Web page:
Think having kids is easy? Think again.
As much as we’d like to credit ourselves for being babymakers, we sometimes forget who the real heroes are: sperm cells.
When men and women have sex, more than 50 million sperm cells are released. Spoiler alert, they don’t all make it.
On average, only 10 sperm cells make it to the female egg, and all it takes is one cell to fertilize it. But why does only one sperm cell make it to the end of its journey, while all of the others fail?
In a new study conducted by the University of York, Birmingham, Oxford and Kyoto University, researchers discovered that it is all in the rhythm of the sperm cell's tail and head that determines if it will be successful or not.
Dr. Hermes Gadelha, professor at the University of York and author of the study, revealed that by being able to understand the beat of the cell’s tail they will be able to determine its trajectory. Depending on its rhythm, the cell can push itself in several different directions.
By using a mathematical formula, Dr. Gadelha and his fellow researchers were able to determine these patterns and enter them into a computer that would help them “understand the fluid flow patterns that result from this movement.” With that, they hope to determine the pattern for larger numbers of sperm cells in future research.
As they gather more data, these researchers hope it will help achieve better results in treating male infertility. When speaking to the BBC, professor Allan Pacey, a sperm expert from the University of Sheffield, said that “this might help infertility treatment in some small way but there are lots of other factors to consider too.”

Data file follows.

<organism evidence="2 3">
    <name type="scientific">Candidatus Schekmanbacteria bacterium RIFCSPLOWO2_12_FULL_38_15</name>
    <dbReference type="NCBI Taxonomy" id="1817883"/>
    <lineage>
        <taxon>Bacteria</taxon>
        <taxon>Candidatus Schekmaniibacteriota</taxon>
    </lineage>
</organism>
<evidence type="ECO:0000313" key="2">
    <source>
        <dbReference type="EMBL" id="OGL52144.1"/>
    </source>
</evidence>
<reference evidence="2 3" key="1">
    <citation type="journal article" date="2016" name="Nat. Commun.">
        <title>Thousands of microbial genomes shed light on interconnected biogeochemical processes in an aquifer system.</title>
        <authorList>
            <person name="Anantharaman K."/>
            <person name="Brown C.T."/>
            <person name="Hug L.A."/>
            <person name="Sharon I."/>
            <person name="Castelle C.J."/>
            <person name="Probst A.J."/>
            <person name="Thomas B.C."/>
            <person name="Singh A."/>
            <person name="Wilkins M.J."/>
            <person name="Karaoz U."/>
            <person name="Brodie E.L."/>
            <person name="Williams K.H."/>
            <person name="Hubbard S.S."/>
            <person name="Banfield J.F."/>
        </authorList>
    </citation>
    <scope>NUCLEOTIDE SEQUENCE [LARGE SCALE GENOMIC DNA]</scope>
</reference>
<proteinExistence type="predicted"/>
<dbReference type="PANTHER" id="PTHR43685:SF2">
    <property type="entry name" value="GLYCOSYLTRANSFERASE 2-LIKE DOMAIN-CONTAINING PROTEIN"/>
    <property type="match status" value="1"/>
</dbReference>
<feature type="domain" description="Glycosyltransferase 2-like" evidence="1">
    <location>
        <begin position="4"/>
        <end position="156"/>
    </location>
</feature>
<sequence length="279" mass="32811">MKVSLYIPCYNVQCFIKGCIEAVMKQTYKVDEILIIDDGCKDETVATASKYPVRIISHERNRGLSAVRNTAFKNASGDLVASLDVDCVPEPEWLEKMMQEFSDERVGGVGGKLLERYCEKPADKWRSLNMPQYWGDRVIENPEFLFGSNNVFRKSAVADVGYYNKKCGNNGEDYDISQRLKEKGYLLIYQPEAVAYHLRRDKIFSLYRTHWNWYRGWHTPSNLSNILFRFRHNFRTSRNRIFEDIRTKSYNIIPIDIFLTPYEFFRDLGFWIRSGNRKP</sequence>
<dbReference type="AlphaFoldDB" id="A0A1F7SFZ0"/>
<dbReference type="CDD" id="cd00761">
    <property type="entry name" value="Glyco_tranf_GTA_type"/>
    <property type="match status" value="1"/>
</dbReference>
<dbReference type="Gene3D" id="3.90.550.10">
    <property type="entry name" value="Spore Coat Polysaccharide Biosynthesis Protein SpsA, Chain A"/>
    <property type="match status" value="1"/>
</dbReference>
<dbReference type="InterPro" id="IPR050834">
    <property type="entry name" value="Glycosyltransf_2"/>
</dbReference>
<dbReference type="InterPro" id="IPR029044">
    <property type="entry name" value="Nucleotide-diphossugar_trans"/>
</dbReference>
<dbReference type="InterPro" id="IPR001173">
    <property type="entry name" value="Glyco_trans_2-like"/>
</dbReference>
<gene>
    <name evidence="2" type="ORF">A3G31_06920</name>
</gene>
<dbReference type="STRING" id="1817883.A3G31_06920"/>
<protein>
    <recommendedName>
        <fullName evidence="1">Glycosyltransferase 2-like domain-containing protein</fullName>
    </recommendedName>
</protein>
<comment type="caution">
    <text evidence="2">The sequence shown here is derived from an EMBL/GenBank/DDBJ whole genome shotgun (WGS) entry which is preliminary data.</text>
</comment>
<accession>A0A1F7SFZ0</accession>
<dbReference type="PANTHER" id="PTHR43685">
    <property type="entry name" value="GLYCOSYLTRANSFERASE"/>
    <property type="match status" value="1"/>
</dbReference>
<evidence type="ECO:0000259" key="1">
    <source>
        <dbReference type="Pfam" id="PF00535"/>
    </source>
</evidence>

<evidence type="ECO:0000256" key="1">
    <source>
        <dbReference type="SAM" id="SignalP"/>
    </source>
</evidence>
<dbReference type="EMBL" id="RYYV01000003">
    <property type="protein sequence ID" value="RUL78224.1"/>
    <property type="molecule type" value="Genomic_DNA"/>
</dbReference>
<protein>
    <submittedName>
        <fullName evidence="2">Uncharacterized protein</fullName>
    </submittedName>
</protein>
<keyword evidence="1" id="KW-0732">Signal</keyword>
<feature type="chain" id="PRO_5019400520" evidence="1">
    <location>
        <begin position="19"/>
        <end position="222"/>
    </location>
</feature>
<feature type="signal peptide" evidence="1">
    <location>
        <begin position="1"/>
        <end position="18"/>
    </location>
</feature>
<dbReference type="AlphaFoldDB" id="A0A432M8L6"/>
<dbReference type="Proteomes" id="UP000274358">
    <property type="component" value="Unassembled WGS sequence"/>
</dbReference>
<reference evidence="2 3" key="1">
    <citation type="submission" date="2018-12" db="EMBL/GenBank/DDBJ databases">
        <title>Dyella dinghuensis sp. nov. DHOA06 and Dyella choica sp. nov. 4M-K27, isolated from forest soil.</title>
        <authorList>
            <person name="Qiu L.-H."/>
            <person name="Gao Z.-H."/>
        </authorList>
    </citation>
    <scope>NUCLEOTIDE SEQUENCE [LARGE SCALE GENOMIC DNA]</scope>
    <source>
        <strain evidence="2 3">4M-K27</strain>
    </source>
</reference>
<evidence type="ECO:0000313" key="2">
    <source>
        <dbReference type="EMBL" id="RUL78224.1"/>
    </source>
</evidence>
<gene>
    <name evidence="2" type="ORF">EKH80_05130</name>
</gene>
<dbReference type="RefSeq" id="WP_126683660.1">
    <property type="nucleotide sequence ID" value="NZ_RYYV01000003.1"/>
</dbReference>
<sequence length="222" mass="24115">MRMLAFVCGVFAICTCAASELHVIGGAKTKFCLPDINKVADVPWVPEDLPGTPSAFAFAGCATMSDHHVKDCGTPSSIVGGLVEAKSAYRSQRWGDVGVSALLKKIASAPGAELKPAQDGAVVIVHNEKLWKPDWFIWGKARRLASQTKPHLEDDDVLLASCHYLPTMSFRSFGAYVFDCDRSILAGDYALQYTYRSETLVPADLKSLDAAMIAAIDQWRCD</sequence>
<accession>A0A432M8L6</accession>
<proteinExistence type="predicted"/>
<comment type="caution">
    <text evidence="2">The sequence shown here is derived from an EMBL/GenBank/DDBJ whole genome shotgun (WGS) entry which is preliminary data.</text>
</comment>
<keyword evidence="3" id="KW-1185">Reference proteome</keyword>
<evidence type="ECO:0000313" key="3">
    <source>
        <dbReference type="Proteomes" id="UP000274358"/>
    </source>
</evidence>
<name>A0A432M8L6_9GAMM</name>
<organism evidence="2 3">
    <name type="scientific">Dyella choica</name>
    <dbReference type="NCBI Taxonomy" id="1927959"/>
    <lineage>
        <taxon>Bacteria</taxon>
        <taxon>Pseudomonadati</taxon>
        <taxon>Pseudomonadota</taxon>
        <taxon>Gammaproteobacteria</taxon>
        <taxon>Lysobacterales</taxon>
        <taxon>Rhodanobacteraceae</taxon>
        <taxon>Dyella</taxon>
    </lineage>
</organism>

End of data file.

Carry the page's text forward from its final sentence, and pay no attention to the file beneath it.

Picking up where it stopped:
Those other factors include the number of sperm available and the DNA found at the head of the sperm, according to the BBC.
With so many sperm cells being released and so little of them making it through to the egg, it’s interesting to think that we’re all here because one sperm cell had a perfect swimming technique.
And if you are looking to increase sperm count and quality so the little guys have a fighting chance of survival, physicians recommend a healthy diet, including eating more fruits and veggies, consuming less dairy and meat, cutting your cholesterol and lowering your saturated fat intake.
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